The 2019 Frankfurt Investment Law Workshop addresses the challenges investor-state dispute settlement and substantive investment protection face in light of increasing digitalisation.
|Start date||8 March 2019|
|End date||9 March 2019|
For many years, the annual Frankfurt Investment Law Workshop‘ has been a forum to discuss fundamental challenges to investment law. This year‘s workshop, held on 8-9 March 2019, addresses the challenges investor-state dispute settlement and substantive investment protection face in light of increasing digitalisation.
Key questions include:
Can processing data be a protected investment? Which State is the host State of a digital investment without physical presence? What are the host State’s responsibilities towards investors facing digital threats, such as cyber-attacks? Do current investment protection standards leave enough regulatory space for States to regulate the digital transformation of their economies and societies?
Digitalisation is also reshaping the settlement of investment disputes. How must proceedings be conducted in order to provide for sufficient cybersecurity? Are online-hearings an effective tool to enhance transparency and efficiency of proceedings? How do tribunals keep up with the challenge of having to analyze the authenticity and legal value of (potentially large amounts) of digital evidence? To which extent can technology help the advocate’s cause in convincing the tribunal?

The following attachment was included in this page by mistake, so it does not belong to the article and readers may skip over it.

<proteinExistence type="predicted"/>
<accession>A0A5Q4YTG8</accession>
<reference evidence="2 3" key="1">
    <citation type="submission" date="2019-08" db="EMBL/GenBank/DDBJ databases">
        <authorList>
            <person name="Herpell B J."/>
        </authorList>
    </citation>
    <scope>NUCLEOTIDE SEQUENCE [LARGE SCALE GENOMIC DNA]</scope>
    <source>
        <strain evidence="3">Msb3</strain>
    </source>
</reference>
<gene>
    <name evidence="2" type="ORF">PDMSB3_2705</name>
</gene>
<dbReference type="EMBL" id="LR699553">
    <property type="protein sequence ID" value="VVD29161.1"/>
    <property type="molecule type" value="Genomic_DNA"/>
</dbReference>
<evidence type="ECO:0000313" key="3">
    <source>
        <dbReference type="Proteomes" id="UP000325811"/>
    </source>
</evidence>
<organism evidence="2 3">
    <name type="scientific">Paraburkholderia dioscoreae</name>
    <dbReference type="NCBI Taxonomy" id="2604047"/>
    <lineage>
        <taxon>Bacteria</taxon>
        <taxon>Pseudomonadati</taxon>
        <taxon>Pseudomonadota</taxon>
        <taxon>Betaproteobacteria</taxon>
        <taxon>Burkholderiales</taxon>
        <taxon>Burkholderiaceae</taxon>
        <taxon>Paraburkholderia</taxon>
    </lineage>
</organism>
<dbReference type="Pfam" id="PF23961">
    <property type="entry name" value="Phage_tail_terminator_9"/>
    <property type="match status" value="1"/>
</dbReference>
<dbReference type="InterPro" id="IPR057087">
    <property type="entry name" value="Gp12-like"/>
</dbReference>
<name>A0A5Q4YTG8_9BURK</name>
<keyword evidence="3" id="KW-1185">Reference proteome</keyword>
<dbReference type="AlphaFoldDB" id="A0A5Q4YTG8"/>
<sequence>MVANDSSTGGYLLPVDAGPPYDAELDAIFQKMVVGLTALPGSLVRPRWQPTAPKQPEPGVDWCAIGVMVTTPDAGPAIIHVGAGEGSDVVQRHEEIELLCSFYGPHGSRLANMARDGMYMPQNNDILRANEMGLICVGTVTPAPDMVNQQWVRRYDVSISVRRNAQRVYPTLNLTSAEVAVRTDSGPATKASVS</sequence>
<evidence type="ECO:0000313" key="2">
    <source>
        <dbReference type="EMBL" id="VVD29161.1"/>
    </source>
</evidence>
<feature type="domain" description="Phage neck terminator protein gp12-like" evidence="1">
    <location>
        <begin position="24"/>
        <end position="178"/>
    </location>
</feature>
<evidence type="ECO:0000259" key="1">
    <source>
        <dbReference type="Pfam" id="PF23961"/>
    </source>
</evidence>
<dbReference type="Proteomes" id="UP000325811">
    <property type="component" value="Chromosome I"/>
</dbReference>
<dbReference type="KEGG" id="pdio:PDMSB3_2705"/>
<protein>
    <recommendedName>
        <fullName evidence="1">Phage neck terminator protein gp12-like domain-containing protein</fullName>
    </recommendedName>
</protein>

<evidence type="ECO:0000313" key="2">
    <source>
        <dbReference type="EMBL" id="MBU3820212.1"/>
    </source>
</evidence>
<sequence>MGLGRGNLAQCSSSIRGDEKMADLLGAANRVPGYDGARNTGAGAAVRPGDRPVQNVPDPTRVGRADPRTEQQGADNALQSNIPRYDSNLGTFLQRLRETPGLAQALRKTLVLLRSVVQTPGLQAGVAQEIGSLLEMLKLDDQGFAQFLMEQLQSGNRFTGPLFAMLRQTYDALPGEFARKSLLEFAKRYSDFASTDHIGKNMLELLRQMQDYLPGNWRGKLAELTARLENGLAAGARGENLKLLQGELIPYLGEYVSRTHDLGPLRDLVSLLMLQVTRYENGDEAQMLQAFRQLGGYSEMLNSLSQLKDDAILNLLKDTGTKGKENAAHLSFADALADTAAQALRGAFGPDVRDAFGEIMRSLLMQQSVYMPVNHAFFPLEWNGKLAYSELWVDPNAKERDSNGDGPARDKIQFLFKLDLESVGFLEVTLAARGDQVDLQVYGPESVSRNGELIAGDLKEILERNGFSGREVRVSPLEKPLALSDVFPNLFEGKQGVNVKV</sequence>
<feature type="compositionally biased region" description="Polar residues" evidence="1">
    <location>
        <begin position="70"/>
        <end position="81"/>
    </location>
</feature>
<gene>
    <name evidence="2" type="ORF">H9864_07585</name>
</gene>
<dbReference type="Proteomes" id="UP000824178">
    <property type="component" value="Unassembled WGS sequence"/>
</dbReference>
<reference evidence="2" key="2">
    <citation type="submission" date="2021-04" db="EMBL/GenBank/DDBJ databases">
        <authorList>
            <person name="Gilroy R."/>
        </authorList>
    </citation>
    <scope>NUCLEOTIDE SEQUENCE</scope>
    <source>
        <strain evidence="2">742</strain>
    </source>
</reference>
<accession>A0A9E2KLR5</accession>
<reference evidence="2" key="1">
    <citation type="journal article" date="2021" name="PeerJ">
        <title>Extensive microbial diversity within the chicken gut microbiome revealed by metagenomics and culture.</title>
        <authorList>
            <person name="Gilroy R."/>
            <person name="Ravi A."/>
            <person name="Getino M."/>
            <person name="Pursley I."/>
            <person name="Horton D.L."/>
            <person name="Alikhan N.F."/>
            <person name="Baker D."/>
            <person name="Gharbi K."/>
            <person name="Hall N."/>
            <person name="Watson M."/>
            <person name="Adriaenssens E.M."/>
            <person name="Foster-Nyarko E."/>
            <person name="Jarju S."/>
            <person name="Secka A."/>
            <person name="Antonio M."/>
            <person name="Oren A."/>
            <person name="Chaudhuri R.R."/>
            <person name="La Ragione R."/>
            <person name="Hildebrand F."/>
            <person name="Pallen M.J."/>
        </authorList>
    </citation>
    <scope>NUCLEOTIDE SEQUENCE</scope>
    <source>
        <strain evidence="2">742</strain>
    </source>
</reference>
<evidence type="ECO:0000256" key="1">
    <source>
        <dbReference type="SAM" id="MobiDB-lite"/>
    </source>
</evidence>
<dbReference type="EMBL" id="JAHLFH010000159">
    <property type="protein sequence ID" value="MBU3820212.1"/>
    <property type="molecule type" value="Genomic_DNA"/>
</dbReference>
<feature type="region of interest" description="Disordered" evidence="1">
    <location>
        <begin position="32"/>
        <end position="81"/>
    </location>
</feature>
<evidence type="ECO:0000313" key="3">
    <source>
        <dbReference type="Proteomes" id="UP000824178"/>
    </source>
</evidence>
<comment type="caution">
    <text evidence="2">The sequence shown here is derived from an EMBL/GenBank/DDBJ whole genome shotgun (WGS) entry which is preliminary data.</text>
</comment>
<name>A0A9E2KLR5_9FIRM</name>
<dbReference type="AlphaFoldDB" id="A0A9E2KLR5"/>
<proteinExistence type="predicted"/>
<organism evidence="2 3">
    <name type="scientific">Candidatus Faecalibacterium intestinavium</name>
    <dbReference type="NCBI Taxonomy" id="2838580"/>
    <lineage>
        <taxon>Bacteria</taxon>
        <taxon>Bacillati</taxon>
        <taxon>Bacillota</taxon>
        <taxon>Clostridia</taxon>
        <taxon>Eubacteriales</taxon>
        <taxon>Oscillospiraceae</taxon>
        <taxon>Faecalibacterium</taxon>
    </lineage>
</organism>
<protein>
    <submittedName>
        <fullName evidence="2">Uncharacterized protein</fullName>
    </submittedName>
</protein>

Friday, 8 March 2019 (from 18.00 hrs)
Saturday, 9 March (9.00 – 16.00 hrs)
Contributors from ACIL include Stephan Schill and Vid Prislan.
The full programme is available from the Wilhelm Merton Centre's (University of Frankfurt) website.
Attendance is free, but subject to registration. If you are interested in participating, please contact Sabine Schimpf, Merton Centre for European Integration and International Economic Order, University of Frankfurt by 23 February 2019.
This workshop is co-organised by the Merton Centre for European Integration and International Economic Order, the University of Frankfurt, the University of Glasgow School of Law and the Amsterdam Center for International Law and Governance.